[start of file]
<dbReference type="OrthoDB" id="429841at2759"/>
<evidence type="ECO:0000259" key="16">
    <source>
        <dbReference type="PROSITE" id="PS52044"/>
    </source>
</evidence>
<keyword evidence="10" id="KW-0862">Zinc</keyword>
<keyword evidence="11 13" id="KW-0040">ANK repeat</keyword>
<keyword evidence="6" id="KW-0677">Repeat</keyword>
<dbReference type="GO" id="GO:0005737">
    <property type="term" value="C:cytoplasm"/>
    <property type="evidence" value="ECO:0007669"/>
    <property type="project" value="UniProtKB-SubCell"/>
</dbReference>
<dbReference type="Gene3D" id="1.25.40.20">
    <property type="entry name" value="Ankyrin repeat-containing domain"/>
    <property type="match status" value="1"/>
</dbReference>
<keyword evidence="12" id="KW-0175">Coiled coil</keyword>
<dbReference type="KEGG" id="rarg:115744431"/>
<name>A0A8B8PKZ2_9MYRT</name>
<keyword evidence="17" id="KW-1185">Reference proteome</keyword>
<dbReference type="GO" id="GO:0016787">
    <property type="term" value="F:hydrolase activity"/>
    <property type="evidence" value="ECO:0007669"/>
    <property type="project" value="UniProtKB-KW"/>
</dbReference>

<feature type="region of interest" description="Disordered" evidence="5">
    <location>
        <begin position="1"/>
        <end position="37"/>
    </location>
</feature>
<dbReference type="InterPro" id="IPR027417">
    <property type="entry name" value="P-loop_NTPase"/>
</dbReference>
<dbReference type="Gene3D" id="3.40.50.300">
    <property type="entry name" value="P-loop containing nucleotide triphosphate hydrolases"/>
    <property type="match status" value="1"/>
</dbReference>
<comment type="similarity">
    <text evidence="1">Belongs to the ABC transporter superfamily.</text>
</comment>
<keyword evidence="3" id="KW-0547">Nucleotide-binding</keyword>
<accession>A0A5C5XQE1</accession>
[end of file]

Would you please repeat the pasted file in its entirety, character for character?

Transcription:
<dbReference type="OrthoDB" id="429841at2759"/>
<evidence type="ECO:0000259" key="16">
    <source>
        <dbReference type="PROSITE" id="PS52044"/>
    </source>
</evidence>
<keyword evidence="10" id="KW-0862">Zinc</keyword>
<keyword evidence="11 13" id="KW-0040">ANK repeat</keyword>
<keyword evidence="6" id="KW-0677">Repeat</keyword>
<dbReference type="GO" id="GO:0005737">
    <property type="term" value="C:cytoplasm"/>
    <property type="evidence" value="ECO:0007669"/>
    <property type="project" value="UniProtKB-SubCell"/>
</dbReference>
<dbReference type="Gene3D" id="1.25.40.20">
    <property type="entry name" value="Ankyrin repeat-containing domain"/>
    <property type="match status" value="1"/>
</dbReference>
<keyword evidence="12" id="KW-0175">Coiled coil</keyword>
<dbReference type="KEGG" id="rarg:115744431"/>
<name>A0A8B8PKZ2_9MYRT</name>
<keyword evidence="17" id="KW-1185">Reference proteome</keyword>
<dbReference type="GO" id="GO:0016787">
    <property type="term" value="F:hydrolase activity"/>
    <property type="evidence" value="ECO:0007669"/>
    <property type="project" value="UniProtKB-KW"/>
</dbReference>

<feature type="region of interest" description="Disordered" evidence="5">
    <location>
        <begin position="1"/>
        <end position="37"/>
    </location>
</feature>
<dbReference type="InterPro" id="IPR027417">
    <property type="entry name" value="P-loop_NTPase"/>
</dbReference>
<dbReference type="Gene3D" id="3.40.50.300">
    <property type="entry name" value="P-loop containing nucleotide triphosphate hydrolases"/>
    <property type="match status" value="1"/>
</dbReference>
<comment type="similarity">
    <text evidence="1">Belongs to the ABC transporter superfamily.</text>
</comment>
<keyword evidence="3" id="KW-0547">Nucleotide-binding</keyword>
<accession>A0A5C5XQE1</accession>